Pic: Health and social care secretary Matt Hancock holds up a 'Care' badge Credit: Stefan Rousseau/PA Wire/PA Images
Top-level social care officials have written to the Department of Health and Social Care to voice their concerns about the government’s handling of the Covid-19 crisis as it affects their staff and the vulnerable people they are responsible for looking after.
A letter from the Association of Directors of Adult Social Services (Adass) to a senior official at DHSC said mixed messages coming out of government were creating “confusion and additional workload” for managers and care staff they oversee.
The letter, which was leaked to the BBC, said that early-stage deliveries of equipment for the social care sector had been "paltry" while some subsequent consignments of imported products destined for care services had even been confiscated by border control and redirected to the NHS.
Adass is the professional body for top social care officers responsible for supporting vulnerable adults in individual local authority areas. They typically have annual budgets of many millions of pounds and extensive teams of staff, and will be responsible for services provided to large numbers of people in their council area, either at home or in care facilities.
Among the organisation’s concerns, according to the letter, are funding for services, testing, personal protective equipment and the shielding scheme for vulnerable people introduced because of Covid-19.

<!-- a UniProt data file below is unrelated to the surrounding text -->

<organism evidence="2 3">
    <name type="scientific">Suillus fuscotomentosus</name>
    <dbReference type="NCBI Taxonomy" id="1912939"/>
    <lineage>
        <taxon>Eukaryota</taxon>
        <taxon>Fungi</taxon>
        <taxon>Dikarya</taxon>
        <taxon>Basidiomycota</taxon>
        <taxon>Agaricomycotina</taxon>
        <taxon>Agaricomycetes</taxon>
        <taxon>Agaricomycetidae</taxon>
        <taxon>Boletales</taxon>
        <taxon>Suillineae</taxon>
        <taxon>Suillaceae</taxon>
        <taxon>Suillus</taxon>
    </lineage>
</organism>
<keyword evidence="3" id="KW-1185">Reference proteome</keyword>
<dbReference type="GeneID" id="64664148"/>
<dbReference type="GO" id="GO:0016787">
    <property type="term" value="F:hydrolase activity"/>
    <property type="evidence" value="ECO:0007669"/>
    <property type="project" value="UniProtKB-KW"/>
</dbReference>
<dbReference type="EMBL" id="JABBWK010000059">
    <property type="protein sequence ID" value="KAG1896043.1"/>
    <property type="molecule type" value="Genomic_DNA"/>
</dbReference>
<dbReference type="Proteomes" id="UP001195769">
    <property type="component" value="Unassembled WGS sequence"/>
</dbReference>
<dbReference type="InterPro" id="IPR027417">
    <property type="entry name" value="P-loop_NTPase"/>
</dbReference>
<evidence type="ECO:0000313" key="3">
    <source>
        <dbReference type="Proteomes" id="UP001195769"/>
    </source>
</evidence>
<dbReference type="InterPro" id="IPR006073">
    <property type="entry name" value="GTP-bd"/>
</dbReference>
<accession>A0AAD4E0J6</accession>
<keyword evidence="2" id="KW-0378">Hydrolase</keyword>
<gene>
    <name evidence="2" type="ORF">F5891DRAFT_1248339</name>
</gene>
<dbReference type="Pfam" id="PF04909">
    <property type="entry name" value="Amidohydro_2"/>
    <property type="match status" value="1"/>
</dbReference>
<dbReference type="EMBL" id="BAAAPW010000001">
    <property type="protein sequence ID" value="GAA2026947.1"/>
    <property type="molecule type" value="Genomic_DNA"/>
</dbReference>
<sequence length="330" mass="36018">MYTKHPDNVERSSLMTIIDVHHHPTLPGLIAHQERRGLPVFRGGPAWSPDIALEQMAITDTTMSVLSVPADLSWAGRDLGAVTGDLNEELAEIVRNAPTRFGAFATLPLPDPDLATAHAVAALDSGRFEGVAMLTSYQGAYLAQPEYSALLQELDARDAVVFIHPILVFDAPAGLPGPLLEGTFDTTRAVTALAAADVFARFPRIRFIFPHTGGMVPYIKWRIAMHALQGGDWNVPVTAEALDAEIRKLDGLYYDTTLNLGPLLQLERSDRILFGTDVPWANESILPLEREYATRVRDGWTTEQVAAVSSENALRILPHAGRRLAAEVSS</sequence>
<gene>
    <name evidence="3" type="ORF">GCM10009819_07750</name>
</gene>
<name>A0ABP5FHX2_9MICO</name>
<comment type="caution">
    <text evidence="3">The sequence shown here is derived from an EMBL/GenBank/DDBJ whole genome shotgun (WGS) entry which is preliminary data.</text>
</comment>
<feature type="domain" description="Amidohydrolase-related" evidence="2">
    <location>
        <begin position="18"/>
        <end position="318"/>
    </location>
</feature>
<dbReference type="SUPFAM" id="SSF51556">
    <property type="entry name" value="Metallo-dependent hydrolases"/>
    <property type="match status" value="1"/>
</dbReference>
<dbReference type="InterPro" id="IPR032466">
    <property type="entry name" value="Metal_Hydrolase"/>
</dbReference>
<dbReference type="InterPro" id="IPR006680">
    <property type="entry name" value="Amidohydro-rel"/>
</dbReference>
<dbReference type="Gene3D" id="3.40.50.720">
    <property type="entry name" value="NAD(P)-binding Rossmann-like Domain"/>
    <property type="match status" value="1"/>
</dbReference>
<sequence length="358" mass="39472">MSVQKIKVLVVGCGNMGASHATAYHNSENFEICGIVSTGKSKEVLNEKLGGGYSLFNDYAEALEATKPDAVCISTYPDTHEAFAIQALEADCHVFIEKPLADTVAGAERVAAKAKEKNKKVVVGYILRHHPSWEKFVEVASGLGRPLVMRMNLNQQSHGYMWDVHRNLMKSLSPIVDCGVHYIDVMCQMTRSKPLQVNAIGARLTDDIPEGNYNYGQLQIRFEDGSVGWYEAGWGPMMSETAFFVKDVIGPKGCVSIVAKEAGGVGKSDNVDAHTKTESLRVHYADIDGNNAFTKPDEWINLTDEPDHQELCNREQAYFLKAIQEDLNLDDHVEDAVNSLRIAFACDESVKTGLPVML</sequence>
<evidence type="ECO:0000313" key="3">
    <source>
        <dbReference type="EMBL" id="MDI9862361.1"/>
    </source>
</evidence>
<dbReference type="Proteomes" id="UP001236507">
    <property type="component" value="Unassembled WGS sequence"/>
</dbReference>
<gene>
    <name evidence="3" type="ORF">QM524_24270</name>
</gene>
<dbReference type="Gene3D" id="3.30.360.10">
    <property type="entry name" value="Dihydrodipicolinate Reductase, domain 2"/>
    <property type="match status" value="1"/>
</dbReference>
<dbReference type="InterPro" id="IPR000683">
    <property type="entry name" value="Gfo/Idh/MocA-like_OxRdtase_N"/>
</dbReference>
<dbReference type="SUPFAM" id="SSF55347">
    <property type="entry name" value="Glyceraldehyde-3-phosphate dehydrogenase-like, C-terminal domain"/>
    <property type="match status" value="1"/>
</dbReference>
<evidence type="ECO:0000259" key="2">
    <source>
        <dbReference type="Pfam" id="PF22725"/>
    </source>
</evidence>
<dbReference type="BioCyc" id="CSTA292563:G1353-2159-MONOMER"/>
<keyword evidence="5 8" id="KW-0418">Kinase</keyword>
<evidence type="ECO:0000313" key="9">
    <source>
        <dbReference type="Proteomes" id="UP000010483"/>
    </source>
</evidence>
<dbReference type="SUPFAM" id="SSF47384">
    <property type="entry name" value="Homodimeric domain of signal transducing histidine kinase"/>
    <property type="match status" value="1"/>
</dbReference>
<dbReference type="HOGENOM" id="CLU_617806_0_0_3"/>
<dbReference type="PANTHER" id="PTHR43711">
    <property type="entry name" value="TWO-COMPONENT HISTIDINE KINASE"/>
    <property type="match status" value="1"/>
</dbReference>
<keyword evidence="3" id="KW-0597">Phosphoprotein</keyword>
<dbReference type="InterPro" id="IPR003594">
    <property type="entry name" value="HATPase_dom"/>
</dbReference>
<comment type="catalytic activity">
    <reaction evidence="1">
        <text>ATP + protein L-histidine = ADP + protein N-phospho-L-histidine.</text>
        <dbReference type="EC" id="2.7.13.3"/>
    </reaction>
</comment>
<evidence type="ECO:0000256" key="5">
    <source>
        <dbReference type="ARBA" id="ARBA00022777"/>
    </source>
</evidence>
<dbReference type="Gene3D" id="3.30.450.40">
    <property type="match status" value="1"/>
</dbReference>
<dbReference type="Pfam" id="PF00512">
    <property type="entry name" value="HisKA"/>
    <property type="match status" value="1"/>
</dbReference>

Adass was also critical of central government’s approach to recruiting volunteers in recent weeks, saying the national scheme had “diverted 750,000 volunteers away from supporting local communities and left them with nothing to do for the first three weeks”. The letter said it was “shameful that this was not done in collaboration with local government”.
The letter, which was sent on Saturday, said here had been contradictory messages from the Ministry of Housing, Communities and Local Government and the DHSC on the shielding scheme for people particularly at risk from the illness.
It also expressed concerns that plans to roll out Covid-19 testing for care workers was being approached without adequate thought on “who is going to be tested and what we are going to do with the result”.
Yesterday, DHSC set out an action plan for the social care sector, aimed at reducing coronavirus outbreaks in care homes, supporting care staff and providers and maintaining independence of those receiving care.
Adass president Julie Ogley welcomed the move, but said the challenge was now how to implement the plan.
“Any strategy will ultimately be judged by actions it produces, not words it contains,” she said.
“This is a welcome first step towards recognising, prioritising and enabling colleagues working across social care to do their critical work to keep us all safe. We owe it to them to implement it in full.
“Social care will emerge from this pandemic looking very different. It is vital that we use what we have learnt from this crisis to help shape and reform social care so that it is truly fit for the future and for future generations.”
According to Adass, around 1.5m people work in social care, supported by millions more family carers.